Jin Dongyan, a virologist at the University of Hong Kong, said Shanghai’s educated, connected population was more primed than people elsewhere in China to be skeptical of the measures, especially given the lesser severity of the Omicron variant. Chinese propaganda has often emphasized the dangers of the virus.
In Shanghai, “many people have a good understanding of the disease and of the virus, and also of what is happening in other places” that have retreated from the harshest restrictions, Dr. Jin said. “They just don’t feel that this is going to work.”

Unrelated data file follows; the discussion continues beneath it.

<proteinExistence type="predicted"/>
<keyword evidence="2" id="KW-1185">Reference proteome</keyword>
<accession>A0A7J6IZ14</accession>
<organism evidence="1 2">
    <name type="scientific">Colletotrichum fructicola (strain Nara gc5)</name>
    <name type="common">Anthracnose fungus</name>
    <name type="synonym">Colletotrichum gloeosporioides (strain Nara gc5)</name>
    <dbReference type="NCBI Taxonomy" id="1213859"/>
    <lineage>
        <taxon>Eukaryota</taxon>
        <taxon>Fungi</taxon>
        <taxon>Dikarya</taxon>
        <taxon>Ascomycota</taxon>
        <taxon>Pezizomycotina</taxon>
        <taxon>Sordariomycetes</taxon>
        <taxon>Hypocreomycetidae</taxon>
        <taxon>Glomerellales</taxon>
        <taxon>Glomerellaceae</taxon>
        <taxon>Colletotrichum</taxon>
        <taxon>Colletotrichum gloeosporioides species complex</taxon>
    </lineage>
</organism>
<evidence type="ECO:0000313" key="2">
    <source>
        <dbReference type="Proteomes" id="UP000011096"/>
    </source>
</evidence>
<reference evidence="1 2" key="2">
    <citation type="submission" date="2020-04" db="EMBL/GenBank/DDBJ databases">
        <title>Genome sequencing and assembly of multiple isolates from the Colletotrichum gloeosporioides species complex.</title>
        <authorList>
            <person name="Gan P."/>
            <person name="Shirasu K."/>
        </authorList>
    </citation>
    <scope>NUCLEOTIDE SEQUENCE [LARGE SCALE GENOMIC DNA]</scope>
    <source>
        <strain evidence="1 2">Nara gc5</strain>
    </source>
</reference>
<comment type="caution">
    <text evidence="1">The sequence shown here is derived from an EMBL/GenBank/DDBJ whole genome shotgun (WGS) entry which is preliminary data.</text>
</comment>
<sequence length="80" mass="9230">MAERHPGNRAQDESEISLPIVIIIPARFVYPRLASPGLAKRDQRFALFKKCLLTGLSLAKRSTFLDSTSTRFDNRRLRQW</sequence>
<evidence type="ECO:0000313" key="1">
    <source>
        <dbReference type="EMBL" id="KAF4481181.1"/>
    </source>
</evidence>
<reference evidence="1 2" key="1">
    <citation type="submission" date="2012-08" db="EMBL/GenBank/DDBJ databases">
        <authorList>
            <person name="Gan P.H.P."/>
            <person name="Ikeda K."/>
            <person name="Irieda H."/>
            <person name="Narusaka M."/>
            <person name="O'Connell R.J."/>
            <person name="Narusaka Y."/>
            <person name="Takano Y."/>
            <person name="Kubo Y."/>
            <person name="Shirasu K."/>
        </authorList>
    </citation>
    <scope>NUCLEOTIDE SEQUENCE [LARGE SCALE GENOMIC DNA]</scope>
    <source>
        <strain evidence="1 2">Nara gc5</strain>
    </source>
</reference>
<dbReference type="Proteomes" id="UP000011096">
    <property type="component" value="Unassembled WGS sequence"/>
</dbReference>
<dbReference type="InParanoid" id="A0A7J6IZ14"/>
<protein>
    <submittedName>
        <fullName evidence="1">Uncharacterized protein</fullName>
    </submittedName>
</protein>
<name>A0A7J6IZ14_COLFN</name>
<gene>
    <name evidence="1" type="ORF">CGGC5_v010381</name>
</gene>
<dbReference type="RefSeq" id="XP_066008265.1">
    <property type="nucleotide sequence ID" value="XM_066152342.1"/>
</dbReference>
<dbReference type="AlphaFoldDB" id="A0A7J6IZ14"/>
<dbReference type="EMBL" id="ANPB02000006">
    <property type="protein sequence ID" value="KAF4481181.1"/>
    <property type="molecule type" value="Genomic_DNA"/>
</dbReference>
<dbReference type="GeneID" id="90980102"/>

Jeremy Wu, a 26-year-old Shanghai native, now wonders if he should have moved back to China from Australia, where he was in graduate school.
Mr. Wu returned to Shanghai in the fall of 2020, believing that the city would be one of the few places in China where officials would keep cases low while avoiding excessive restrictions. When his friends in the northwestern city of Xi’an were locked down earlier this year, he felt relief at being in Shanghai.
“While sympathizing with my friends, in my mind I was thinking, ‘Thank god this would never happen to Shanghai,” Mr. Wu said.